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Genome Med. 2016 May 12;8(1):55. doi: 10.1186/s13073-016-0311-2.

Frequent mutations in acetylation and ubiquitination sites suggest novel driver mechanisms of cancer.

Author information

The Donnelly Centre, University of Toronto, Toronto, Canada.
The Donnelly Centre, University of Toronto, Toronto, Canada.
The Donnelly Centre, University of Toronto, Toronto, Canada.
Present address: Ontario Institute for Cancer Research, Toronto, Ontario, Canada.
Present address: Department of Medical Biophysics, University of Toronto, Toronto, Ontario, Canada.



Discovery of cancer drivers is a major goal of cancer research. Driver genes and pathways are often predicted using mutation frequency, assuming that statistically significant recurrence of specific somatic mutations across independent samples indicates their importance in cancer. However, many mutations, including known cancer drivers, are not observed at high frequency. Fortunately, abundant information is available about functional "active sites" in proteins that can be integrated with mutations to predict cancer driver genes, even based on low frequency mutations. Further, considering active site information predicts detailed biochemical mechanisms impacted by the mutations. Post-translational modifications (PTMs) are active sites that are regulatory switches in proteins and pathways. We analyzed acetylation and ubiquitination, two important PTM types often involved in chromatin organization and protein degradation, to find proteins that are significantly affected by tumor somatic mutations.


We performed computational analyses of acetylation and ubiquitination sites in a pan-cancer dataset of 3200 tumor samples from The Cancer Genome Atlas (TCGA). These analyses were targeted at different levels of biological organization including individual genes, pathway annotated gene sets, and protein-protein interaction networks.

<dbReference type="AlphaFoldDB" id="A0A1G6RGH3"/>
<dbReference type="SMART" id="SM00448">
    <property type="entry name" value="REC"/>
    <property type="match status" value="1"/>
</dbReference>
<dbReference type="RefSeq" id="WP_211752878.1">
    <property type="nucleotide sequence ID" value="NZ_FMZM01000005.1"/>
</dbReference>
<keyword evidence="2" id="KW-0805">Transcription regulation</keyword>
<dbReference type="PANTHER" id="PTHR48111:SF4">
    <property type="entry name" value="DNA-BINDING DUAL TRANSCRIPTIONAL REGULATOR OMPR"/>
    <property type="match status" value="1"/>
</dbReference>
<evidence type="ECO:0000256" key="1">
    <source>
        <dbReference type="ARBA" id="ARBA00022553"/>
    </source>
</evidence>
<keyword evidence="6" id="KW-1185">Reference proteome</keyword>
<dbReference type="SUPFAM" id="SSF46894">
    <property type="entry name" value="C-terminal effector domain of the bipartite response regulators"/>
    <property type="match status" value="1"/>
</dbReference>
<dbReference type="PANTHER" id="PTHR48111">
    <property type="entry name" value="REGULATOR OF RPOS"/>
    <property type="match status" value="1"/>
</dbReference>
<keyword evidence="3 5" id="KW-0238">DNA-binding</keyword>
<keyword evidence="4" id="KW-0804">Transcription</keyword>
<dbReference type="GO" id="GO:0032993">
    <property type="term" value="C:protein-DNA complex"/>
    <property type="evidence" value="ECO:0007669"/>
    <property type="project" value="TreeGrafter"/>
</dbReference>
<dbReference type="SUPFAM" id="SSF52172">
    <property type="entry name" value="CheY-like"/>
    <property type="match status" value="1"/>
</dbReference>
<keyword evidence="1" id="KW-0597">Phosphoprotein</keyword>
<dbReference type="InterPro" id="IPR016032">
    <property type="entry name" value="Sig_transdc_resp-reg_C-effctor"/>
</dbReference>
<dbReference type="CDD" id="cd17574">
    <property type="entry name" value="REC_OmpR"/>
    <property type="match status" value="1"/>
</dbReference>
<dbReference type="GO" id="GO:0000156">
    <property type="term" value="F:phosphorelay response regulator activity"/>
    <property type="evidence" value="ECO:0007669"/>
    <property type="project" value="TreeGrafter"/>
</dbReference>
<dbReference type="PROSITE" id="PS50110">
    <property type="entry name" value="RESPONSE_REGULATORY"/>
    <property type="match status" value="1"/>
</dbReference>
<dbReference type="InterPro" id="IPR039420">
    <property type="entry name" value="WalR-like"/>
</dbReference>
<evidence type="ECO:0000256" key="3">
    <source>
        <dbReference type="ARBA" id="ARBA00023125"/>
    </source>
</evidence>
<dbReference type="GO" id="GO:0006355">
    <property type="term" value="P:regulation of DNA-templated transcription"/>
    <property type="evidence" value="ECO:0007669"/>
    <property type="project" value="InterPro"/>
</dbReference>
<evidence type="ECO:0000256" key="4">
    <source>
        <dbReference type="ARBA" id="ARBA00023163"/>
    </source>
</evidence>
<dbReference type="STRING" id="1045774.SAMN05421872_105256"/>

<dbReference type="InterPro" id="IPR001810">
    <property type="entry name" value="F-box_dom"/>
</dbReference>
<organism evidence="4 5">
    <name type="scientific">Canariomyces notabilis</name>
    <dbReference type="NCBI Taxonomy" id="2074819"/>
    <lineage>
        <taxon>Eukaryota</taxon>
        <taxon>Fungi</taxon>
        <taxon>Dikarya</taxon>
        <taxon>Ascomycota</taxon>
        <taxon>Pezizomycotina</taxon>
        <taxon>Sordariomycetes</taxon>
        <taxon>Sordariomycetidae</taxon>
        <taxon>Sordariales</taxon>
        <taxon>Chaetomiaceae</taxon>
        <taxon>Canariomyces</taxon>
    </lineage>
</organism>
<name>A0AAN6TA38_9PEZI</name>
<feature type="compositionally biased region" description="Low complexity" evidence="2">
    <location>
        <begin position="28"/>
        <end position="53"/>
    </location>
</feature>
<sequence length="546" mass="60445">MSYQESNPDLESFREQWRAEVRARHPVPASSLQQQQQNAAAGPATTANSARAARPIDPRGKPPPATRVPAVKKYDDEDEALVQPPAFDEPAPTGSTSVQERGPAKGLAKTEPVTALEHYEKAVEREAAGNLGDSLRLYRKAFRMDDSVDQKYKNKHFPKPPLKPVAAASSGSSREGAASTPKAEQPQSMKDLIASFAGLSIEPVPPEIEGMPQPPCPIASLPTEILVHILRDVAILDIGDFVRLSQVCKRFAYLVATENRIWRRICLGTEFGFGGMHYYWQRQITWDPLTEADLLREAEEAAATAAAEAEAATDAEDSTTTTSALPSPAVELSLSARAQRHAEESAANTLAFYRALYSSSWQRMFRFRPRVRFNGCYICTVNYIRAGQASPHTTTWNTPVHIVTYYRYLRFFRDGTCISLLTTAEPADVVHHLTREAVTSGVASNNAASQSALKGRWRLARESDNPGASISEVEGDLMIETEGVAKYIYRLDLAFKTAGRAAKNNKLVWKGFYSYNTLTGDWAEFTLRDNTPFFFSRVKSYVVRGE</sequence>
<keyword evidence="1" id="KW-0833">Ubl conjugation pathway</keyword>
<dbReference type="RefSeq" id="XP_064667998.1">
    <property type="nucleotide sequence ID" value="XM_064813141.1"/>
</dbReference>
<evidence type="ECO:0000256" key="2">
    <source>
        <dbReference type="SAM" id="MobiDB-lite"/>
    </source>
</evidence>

Acetylation and ubiquitination site mutations are enriched in cancer with significantly stronger evolutionary conservation and accumulation in protein domains. Gene-focused analysis with the ActiveDriver method reveals significant co-occurrences of acetylation and ubiquitination PTMs and mutation hotspots in known oncoproteins (TP53, AKT1, IDH1) and highlights candidate cancer driver genes with PTM-related mechanisms (e.g. several histone proteins and the splicing factor SF3B1). Pathway analysis shows that PTM mutations in acetylation and ubiquitination sites accumulate in cancer-related processes such as cell cycle, apoptosis, chromatin regulation, and metabolism. Integrated mutation analysis of clinical information and protein interaction networks suggests that many PTM-specific mutations associate with decreased patient survival.


Mutation analysis of acetylation and ubiquitination PTM sites reveals their importance in cancer. As PTM networks are increasingly mapped and related enzymes are often druggable, deeper investigation of specific associated mutations may lead to the discovery of treatment-relevant cellular mechanisms.

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